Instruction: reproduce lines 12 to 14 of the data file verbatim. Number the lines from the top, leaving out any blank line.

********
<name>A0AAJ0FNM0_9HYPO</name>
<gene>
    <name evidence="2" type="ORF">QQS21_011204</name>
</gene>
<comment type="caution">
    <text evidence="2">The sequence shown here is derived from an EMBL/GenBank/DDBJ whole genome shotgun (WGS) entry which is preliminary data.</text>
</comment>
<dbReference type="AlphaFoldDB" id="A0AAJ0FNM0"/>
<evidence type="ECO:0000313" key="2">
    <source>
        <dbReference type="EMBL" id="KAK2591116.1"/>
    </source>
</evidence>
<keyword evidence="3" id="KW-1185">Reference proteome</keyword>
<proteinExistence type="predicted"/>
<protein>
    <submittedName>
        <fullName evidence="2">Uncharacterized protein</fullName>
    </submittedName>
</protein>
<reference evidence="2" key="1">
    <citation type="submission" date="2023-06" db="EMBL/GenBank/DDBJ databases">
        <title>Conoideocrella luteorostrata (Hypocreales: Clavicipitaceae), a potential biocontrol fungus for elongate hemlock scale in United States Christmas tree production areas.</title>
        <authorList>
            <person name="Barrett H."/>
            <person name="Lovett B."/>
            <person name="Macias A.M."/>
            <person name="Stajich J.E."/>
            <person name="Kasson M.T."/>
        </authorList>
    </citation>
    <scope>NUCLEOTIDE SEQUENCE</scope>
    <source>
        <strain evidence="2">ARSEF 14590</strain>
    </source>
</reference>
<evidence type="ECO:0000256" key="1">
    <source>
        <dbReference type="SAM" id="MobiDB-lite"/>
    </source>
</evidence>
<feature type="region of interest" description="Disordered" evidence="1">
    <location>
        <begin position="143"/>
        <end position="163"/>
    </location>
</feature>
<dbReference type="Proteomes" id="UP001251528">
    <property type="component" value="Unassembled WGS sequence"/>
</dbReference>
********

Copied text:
    </source>
</evidence>
<keyword evidence="3" id="KW-1185">Reference proteome</keyword>